Mexican Police Officers Are Giving Female Colleagues "Attractiveness" Inspections


Male police officers in Querétaro, Mexico, are playing "hot or not" with their female colleagues, and it's basically in their job description. The male superiors on the force are using "attractiveness" inspections, evaluating each woman's appearance and weight, to determine which of them will be assigned to the all-female squad that patrols the city's tourist center. 

According to the Guardian, a number of the women have filed complaints with the state's human rights commission and have gained the support of women's rights organization Coincidir Mujeres. One member, Maricruz Ocampo, recounted the story of a female officer whose colleague told her she looked "paunchy" after her miscarriage.

Read more: Workplace Sexism Is Still Very Much a Thing, Says Depressing New Survey 

These allegations are part of a recent trend plaguing Mexican law enforcement. In March a similar issue at the Aguascalientes police department came to light when a special force of attractive female officers was disbanded.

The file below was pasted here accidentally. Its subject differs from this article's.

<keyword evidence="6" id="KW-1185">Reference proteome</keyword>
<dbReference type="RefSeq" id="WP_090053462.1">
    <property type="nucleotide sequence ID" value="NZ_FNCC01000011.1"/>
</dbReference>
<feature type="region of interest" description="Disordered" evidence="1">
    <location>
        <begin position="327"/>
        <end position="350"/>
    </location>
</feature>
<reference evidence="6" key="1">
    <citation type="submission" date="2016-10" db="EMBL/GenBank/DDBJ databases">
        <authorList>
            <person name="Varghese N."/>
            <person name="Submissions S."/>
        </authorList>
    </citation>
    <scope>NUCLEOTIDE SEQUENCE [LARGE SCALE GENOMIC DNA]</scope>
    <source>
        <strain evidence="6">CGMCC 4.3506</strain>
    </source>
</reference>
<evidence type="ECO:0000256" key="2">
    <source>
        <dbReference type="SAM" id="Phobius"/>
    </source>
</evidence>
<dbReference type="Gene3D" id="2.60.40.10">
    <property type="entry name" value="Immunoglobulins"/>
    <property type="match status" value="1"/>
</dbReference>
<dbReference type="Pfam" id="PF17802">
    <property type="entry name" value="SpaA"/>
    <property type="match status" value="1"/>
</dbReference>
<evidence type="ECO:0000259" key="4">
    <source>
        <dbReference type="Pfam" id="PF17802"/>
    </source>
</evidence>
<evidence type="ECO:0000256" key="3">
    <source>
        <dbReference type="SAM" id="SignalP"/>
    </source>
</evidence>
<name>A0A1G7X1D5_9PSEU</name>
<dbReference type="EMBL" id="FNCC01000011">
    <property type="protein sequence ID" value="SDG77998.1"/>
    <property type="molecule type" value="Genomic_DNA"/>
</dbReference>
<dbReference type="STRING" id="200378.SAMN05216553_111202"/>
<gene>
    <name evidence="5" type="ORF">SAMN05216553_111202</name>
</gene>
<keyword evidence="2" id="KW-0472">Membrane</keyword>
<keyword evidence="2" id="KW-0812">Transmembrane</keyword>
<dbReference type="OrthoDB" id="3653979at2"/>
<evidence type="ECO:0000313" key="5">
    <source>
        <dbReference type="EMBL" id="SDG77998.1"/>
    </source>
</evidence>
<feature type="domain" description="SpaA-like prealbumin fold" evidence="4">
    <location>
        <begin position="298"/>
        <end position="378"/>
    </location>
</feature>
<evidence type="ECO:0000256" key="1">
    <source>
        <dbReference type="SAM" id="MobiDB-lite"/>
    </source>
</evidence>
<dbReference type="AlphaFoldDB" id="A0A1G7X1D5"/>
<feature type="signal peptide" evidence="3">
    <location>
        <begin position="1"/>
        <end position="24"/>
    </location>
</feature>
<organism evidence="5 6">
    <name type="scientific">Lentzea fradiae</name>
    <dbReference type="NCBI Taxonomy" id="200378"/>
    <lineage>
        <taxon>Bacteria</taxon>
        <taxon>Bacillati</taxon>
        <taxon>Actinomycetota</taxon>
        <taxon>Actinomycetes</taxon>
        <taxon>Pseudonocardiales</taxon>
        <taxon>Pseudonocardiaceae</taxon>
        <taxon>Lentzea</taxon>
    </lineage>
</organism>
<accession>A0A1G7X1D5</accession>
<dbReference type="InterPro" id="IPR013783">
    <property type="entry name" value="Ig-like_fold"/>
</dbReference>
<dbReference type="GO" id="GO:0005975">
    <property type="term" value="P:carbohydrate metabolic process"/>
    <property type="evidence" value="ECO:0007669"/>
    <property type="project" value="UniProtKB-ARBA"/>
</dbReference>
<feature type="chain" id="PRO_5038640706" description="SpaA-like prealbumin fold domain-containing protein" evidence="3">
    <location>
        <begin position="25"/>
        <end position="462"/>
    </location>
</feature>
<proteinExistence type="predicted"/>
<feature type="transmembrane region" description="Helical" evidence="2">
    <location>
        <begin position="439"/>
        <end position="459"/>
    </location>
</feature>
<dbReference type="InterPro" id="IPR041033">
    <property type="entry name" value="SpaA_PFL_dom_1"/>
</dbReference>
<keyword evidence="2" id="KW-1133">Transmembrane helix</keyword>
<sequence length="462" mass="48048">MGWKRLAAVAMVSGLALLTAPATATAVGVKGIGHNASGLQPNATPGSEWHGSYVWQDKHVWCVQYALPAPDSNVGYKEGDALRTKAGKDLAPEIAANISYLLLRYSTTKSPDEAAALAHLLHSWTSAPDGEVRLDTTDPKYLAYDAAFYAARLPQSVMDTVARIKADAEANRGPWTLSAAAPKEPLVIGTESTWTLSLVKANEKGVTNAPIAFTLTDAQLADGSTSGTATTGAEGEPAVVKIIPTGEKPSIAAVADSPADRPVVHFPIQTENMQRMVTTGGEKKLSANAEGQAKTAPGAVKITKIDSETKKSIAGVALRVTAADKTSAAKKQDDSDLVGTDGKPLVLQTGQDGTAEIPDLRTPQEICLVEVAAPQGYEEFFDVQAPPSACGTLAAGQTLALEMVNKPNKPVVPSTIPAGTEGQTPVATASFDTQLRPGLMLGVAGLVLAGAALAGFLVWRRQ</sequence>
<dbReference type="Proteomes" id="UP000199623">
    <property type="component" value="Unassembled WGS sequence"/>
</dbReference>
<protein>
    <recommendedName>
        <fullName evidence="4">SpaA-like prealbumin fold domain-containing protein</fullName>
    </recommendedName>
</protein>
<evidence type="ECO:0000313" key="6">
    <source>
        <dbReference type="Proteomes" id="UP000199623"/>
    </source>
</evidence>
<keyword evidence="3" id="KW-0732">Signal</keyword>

The man behind the special Aguascalientes force, Former army Gen. Rolando Eugenio Hidalgo, had mandated the women wear form-fitting tops, tight pants and high-heeled boots on the job.

Eddy's successor put an end to the practice, determining that the 4.7-inch-heel-clad women were "a distraction," according to the New York Post (which, in its headline, lamented that the new head of security had "ruined the world's sexiest police squad").

The most recent pushback against the force's sexist internal practices comes with a renewed call for Eddy's resignation, along with an onslaught of other sexual harassment accusations, the Guardian reported.

According to Ocampo, the women told her, "I trained to be a police officer, not a showgirl."